Lisa Ellis and Pete Dandridge
The Thomson Collection of European Art at the Art Gallery of Ontario (AGO) and the Metropolitan Museum of Art (MMA) jointly hold an impressive number of early 16th century miniature boxwood carvings known as prayer beads and miniature altars. These intricate objects have fascinated collectors and now museum visitors with their diminutive scale, intricacy, and somewhat mysterious methods of construction.
A technical research project exploring these objects is under way at the AGO and MMA: findings will be shared in an exhibition at the AGO, the MMA, and the Rijksmuseum. The study of carving techniques and strategies of joining tiny, interlocking pieces will help group the objects into clusters of makers and/or workshops, and perhaps even determine a chronology of manufacture.
Conservators and curators at the AGO and MMA have profited from different institutional collection strategies and staff expertise for the benefit of the project. The AGO’s investigation relies on high-resolution x-ray tomography, called micro-computed tomography (micro-CT), a noninvasive tool that reveals the carvings’ internal structures and features. Imaging software allows three-dimensional virtual models to be created from the high-resolution x-ray scans, which can then be examined and manipulated in a so-called virtual deconstruction. With the information provided by the micro-CT scans of their objects, the MMA took the additional step of deconstructing their boxwood objects to the extent possible. With greater access to their interiors, specifics of tooling and fabrication could be documented microscopically, intrusive restorations reduced, broken elements readhered, and accumulated dirt and insect casings reduced.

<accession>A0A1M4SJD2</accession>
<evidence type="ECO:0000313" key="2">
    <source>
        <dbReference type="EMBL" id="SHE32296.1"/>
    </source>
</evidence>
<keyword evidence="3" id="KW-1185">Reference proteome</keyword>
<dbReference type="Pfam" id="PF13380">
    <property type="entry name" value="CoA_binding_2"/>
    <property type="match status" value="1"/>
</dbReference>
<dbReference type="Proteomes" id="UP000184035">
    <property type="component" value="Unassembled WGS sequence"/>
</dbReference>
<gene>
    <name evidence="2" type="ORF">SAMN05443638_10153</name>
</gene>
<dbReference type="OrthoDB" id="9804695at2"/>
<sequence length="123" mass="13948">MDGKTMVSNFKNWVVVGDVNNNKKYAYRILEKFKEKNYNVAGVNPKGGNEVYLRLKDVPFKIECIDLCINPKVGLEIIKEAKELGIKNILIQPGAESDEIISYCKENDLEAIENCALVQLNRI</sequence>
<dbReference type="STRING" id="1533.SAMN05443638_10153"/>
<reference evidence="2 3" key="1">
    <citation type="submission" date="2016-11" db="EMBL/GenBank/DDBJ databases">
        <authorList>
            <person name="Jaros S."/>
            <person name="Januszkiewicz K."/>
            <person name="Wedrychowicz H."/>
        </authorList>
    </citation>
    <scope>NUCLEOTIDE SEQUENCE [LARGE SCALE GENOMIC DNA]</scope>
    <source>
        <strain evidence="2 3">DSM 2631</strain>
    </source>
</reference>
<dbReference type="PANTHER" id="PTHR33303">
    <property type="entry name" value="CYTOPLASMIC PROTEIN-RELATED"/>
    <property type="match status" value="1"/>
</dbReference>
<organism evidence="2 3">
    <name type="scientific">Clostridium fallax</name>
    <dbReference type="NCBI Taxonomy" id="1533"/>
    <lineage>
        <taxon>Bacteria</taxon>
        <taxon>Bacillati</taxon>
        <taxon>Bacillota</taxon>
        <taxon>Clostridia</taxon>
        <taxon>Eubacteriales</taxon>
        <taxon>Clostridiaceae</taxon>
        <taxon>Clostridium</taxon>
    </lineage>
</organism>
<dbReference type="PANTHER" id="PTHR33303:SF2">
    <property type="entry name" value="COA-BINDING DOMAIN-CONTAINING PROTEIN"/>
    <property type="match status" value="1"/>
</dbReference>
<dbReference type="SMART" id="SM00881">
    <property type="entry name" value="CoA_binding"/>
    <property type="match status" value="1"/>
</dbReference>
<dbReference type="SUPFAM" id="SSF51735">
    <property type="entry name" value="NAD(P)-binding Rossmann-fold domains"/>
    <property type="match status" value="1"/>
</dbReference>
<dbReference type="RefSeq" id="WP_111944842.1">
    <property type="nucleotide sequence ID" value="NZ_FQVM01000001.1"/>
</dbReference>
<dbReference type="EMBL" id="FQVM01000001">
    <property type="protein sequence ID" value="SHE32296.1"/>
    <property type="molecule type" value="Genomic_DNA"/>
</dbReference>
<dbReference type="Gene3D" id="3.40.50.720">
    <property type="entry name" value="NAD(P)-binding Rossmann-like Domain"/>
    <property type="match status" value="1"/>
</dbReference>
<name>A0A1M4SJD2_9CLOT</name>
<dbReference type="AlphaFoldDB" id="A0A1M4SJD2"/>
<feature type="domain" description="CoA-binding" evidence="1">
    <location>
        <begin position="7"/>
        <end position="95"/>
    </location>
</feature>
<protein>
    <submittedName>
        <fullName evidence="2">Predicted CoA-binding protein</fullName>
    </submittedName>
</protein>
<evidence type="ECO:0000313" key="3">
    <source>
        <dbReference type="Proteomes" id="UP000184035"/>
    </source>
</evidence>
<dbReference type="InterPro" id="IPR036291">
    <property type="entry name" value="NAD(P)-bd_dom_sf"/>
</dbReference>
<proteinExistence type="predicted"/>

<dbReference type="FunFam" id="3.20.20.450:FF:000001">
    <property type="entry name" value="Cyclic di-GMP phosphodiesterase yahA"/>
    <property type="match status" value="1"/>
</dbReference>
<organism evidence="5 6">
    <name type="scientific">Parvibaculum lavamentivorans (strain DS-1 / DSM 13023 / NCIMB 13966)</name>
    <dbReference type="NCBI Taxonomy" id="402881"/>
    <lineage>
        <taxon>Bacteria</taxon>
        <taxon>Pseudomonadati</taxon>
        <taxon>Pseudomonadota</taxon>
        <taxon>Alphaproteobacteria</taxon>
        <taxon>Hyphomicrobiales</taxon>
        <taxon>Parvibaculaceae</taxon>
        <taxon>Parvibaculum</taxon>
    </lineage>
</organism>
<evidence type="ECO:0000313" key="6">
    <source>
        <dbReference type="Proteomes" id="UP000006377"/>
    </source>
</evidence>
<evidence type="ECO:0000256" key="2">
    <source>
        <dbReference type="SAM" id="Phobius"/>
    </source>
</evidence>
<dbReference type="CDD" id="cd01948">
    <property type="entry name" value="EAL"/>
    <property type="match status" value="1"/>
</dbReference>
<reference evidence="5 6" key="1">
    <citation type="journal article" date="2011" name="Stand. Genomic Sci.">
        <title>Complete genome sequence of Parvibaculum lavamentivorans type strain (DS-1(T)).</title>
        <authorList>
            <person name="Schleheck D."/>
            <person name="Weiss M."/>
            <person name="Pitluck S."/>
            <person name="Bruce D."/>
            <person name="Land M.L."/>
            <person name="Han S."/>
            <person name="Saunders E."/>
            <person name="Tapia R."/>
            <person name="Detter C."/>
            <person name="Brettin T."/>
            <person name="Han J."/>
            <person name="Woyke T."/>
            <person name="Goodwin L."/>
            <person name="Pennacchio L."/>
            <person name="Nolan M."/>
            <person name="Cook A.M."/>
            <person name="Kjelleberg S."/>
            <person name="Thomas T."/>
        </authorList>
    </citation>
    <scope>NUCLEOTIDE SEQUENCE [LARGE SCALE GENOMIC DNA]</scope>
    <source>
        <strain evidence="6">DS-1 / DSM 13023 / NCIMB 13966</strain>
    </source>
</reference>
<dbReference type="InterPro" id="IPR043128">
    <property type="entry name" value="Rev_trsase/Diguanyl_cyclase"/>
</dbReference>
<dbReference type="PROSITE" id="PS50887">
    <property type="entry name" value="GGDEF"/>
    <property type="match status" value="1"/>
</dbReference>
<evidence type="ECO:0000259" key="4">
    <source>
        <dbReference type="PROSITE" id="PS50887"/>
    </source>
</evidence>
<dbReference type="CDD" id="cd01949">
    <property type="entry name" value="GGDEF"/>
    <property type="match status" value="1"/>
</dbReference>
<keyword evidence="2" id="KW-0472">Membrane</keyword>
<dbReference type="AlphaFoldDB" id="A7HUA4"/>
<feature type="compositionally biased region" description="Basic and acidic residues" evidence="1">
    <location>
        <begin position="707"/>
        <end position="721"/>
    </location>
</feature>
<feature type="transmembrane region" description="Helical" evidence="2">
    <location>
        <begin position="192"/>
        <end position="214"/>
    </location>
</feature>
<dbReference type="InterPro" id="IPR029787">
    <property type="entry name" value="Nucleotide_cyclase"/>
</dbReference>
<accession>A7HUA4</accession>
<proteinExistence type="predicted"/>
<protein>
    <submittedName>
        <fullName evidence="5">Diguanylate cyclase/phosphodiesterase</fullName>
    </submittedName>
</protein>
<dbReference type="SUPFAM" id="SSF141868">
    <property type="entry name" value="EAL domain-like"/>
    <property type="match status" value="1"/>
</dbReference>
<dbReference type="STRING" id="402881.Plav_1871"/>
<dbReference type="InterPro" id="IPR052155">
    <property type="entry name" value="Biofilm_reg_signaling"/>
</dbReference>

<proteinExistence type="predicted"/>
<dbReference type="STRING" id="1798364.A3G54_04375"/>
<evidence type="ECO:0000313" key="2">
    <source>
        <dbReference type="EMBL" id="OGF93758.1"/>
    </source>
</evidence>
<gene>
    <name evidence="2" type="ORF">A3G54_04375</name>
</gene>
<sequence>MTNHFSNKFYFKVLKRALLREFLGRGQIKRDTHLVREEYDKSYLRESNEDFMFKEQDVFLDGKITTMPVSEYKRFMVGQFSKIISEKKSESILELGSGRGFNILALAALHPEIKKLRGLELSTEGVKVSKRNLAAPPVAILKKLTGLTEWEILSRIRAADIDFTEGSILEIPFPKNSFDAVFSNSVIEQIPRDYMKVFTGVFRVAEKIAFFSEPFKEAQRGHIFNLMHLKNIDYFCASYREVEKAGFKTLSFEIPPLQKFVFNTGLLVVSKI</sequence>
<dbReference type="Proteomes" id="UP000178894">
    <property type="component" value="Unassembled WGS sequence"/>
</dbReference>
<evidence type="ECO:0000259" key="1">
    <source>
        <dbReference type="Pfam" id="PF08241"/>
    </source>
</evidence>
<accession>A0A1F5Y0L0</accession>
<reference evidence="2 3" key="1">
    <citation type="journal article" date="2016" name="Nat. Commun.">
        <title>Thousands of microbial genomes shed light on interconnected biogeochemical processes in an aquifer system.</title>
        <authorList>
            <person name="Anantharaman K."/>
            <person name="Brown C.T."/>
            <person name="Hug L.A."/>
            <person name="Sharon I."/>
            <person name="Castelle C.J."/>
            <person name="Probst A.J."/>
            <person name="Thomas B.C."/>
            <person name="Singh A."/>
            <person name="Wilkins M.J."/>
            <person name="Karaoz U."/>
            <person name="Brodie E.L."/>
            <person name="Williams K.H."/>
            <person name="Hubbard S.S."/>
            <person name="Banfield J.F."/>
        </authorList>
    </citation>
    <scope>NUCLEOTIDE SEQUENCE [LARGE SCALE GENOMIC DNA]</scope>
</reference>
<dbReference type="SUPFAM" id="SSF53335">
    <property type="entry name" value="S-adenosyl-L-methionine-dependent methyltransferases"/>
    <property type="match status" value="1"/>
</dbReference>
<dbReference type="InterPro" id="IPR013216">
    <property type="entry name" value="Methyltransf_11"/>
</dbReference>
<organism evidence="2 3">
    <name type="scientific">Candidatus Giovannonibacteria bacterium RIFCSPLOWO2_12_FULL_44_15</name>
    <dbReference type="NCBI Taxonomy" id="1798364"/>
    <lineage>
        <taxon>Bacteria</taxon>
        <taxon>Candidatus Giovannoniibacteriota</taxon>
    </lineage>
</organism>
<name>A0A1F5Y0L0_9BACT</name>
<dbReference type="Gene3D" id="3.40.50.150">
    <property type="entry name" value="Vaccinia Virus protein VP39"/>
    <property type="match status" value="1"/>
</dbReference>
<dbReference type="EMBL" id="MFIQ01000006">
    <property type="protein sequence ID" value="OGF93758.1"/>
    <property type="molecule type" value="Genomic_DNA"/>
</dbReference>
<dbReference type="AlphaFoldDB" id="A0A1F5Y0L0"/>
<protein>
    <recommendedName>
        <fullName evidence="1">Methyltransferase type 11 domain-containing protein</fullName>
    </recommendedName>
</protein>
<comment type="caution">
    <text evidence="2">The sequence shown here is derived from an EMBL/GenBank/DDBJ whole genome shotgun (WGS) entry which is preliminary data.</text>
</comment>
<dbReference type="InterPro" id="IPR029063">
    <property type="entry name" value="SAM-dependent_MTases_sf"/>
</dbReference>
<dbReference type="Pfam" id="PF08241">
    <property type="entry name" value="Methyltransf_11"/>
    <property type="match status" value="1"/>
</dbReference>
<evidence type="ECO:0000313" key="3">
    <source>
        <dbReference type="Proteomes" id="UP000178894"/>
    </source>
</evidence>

The AGO has also embarked on an ambitious program to photograph the entire opus of prayer beads and miniature altars found internationally (about 130 objects) using high-resolution, focus stacking software. This will allow the comparison of objects and examination of detail impossible to date with the constraints of traditional photography, which was only able to produce hazy images of these tiny works.
To more thoroughly understand original manufacture and subsequent repairs and restorations, minute samples of the AGO works’ adhesives, coatings, and polychromy are being analyzed at the Canadian Conservation Institute with Fourier transform infrared spectroscopy (FTIR), scanning electron microscopy‒energy dispersive spectrometry (SEM-EDS), and pyrolysis‒gas chromatography‒mass spectrometry (Py-GC-MS), as well as a Bruker Senterra dispersive Raman microscope. Similar analytical work is being undertaken at the MMA.
The employment of new technologies such as micro-CT scanning and focus stacking software, along with the analytical work carried out at CCI and MMA, is providing previously inconceivable access to the prayer beads and miniature altars. The resulting data, including high-quality images and previously hidden construction details, will allow conservators to posit credible theories about makers and chronologies of manufacture. The collaboration between institutions is yielding greater results than would otherwise be possible: there is access to a greater number of works for research purposes, as well as the benefit of a collegial environment in which to share findings and deliberate their meaning.
These artifacts and findings about them will be presented in an exhibition entitled Small Wonders: Gothic Boxwood Miniatures opening in Toronto on November 5, 2016. Featuring more than 60 rare boxwood carvings from institutions and private collections across Europe and North America, following its debut at the AGO, the exhibition will open at the Met Cloisters at the MMA on February 21, 2017, before traveling to the Rijksmuseum on June 15, 2017.
The study’s results will be published in two publications available late in November 2016: a guide to boxwood miniature carving and an exhibition catalog entitled Small Wonders: Late-Gothic Boxwood Micro-carvings from the Low Countries.